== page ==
|Basics of Mini 4WD|
|Part of the chassis|
|Basics of Grade-up Parts|
|Intermediate and expert customizations|
A Custom Stay (Japanese: 自作バンパー, Jisaku Banpaa) refers to the customized stays that can be used on a Mini 4WD car.
What are Custom Stays?
Custom stays are stays that provide one or more functions that benefit a Mini 4WD car. They are usually made from Tamiya's reinforced plates, and other Tamiya GUPs. Custom stays are usually only possible on cars with bumperless setup.
Types of Custom Stays
There are multiple types of custom stays, and each of them has their pros and cons.
Custom sliding damper
This type of custom stay provides the same functionality as the stock sliding dampers sets, where the main plate slides left and right when the car being pushed against the fence during cornering. This type of bumper is recommend for tracks with Digital curves.
The Anchor stay has the main plate holding down against the base plate by a single or two spring-loaded screw(s) with rubber/plastic paddings (Usually the underside stabilizing head), typically bolted in between the chassis and the main plate. Stoppers are used to prevent the main plate from rotating horizontally. There are three types of Anchor stays: The single-point anchor, sliding anchor and the dual-point anchor.
The main purpose of the Anchor stays is to change the stay's thrust angle when being pushed upward while it is grinding on the fence of a track. In addition, the main stay can be rotated vertically when being pushed upward on one side, forcing the car to slide back down onto the track lane. On the sliding anchor stay, the plate can slide sideways when the car is being pushed against a fence, providing some shock absorption.
However, the main plate being held down by only a single spring-load screw means that the Anchor stays are structurally weak, as the screw will bend if the impact force is much greater than the screw can handle. This is more apparent when normal screws are used and as such, It is recommended to use stronger screws (likes the stainless steel screws) when making an Anchor stay. The dual-point Anchor stay, being having the main plate held down by two spring-loaded screws, doesn't have the same problem that plagues other types of Anchor stays, though using the stronger screws are still recommended.
Due to how it is constructed (particularly on using the long screws and spacers for stoppers), this type of custom stays are generally used as a rear stay.
The Autotrack stay (also known as an "AT Stay") is similar to the Anchor stay, but with two spring-loaded screws holding down the main plate instead of one.
Unlike the Anchor stay, the main plate can only move upward and rotate vertically, thus, only providing the track returning function. Because there are two spring-loaded screws, stoppers are generally not needed.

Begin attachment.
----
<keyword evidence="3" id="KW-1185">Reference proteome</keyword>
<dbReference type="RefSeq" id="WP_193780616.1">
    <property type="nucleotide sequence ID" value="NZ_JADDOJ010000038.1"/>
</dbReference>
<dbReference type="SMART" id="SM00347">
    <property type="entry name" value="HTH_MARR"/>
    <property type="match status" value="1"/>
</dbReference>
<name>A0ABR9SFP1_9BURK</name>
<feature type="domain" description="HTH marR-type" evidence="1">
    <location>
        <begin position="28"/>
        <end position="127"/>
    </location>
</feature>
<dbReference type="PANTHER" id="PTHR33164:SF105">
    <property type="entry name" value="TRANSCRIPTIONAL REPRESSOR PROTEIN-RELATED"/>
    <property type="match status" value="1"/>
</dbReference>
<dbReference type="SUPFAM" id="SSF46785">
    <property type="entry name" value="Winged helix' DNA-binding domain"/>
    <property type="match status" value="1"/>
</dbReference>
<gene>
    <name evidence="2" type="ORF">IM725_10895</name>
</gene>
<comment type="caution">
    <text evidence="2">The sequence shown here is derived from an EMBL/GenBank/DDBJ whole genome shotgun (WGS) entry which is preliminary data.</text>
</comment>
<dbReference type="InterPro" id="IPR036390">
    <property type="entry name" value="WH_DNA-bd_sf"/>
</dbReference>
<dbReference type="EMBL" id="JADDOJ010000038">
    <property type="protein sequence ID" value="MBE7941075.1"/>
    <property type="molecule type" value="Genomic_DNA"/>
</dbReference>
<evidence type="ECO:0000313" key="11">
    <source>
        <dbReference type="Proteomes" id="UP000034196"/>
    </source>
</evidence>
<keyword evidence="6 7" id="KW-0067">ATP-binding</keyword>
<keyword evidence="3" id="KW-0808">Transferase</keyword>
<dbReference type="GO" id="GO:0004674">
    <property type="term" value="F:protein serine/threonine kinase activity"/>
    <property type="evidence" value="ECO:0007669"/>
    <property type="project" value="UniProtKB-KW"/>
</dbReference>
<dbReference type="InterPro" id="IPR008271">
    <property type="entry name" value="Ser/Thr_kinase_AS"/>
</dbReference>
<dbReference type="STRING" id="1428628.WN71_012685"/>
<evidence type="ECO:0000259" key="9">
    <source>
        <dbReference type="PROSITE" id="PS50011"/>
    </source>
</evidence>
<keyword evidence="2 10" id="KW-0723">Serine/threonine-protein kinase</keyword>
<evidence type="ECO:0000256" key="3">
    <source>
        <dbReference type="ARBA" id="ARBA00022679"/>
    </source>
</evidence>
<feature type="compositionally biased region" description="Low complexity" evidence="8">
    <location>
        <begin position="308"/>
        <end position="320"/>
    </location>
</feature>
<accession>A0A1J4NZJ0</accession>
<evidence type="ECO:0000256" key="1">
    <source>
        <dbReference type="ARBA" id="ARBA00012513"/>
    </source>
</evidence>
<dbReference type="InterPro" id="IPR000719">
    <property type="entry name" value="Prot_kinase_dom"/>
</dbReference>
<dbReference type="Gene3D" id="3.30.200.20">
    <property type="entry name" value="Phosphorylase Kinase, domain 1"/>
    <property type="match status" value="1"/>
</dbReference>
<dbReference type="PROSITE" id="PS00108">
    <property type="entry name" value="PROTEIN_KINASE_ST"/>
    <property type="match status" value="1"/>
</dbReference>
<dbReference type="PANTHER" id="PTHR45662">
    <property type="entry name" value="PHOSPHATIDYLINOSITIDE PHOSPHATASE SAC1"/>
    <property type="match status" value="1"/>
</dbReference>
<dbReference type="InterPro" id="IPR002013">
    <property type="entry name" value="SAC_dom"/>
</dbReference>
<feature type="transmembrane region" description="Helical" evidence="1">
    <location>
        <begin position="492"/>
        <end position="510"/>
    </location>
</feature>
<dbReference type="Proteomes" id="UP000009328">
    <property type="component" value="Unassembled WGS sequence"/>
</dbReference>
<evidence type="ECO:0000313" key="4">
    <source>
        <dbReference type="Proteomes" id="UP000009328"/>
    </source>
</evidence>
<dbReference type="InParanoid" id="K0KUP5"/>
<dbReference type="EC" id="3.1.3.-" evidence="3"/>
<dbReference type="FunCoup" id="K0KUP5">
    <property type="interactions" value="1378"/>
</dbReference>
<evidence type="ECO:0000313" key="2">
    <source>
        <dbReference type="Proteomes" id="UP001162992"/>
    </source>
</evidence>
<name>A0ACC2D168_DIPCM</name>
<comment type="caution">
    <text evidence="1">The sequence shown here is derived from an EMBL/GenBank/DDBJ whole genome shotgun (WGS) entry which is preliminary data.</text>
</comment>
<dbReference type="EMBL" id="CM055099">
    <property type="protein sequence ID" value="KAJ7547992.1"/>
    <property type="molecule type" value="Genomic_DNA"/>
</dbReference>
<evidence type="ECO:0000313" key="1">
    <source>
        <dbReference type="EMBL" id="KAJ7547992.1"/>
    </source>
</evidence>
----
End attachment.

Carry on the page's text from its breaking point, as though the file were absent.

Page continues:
While Autotrack stay doesn't slides sideways that the Anchor stay do, the additional spring-loaded screws means that the Autotrack stay is more durable than the Anchor stay.
Due to how minimal the stay is designed, the Autotrack stay can be used as the bumper and rear stay. It can be combined with the pivot design to create the Pivot Autotrack stay.
The Pivot stay's design is similar to the Progressive Down Thrust Rollers, but without the angled roller plates. The stay has 2 smaller, independent roller stays, held into position by screws and either springs or wrapped rubber rings.
The Pivot stay absorbs the shocks caused by hitting the fence. Small stoppers are used to prevent the small roller stays from rotating too far.
Similar to the Autotrack stay, the Pivot stay can be used as the bumper and rear stay due to its minimalistic design. It can also be combined with the autotrack design to create the Pivot Autotrack stay.
The LG stay is similar to the Anchor structurally, but instead of being held down by the spring-loaded screws, the main plate is usually held down by a pair of rubber rings, wrapped to the screws and spacers on the main plate and the base plate. Just like the Anchor stay, stoppers are used to prevent the main plate from rotating horizontally.
The way the rubber rings hold down the main plate creates an interesting way on how it works; The main plate can move upward and rotate both vertically and transversely when being pushed upward, while it can move sideway while pushing against the fence, far more than what an Anchor stay can do. However, getting the LG stay right is tough, as the main stay will unintentionally change its roller thrust angle. Furthermore, the rubber rings that holds down the main plate will eventually snap under stress.
The use of the rubber rings, as well as long screws and spacers, means that it can be only used as a rear stay.
Because custom stays contain moving parts (which causes friction), it is recommended to periodically grease them up with the anti-wear grease.
For the Anchor stays, it is recommended to check the screw's condition once in a while, and replace the bend screw(s) if found. The rubber rings on the Pivot stay and the LG stay has to be replaced periodically, as the rubber deteriorates over time.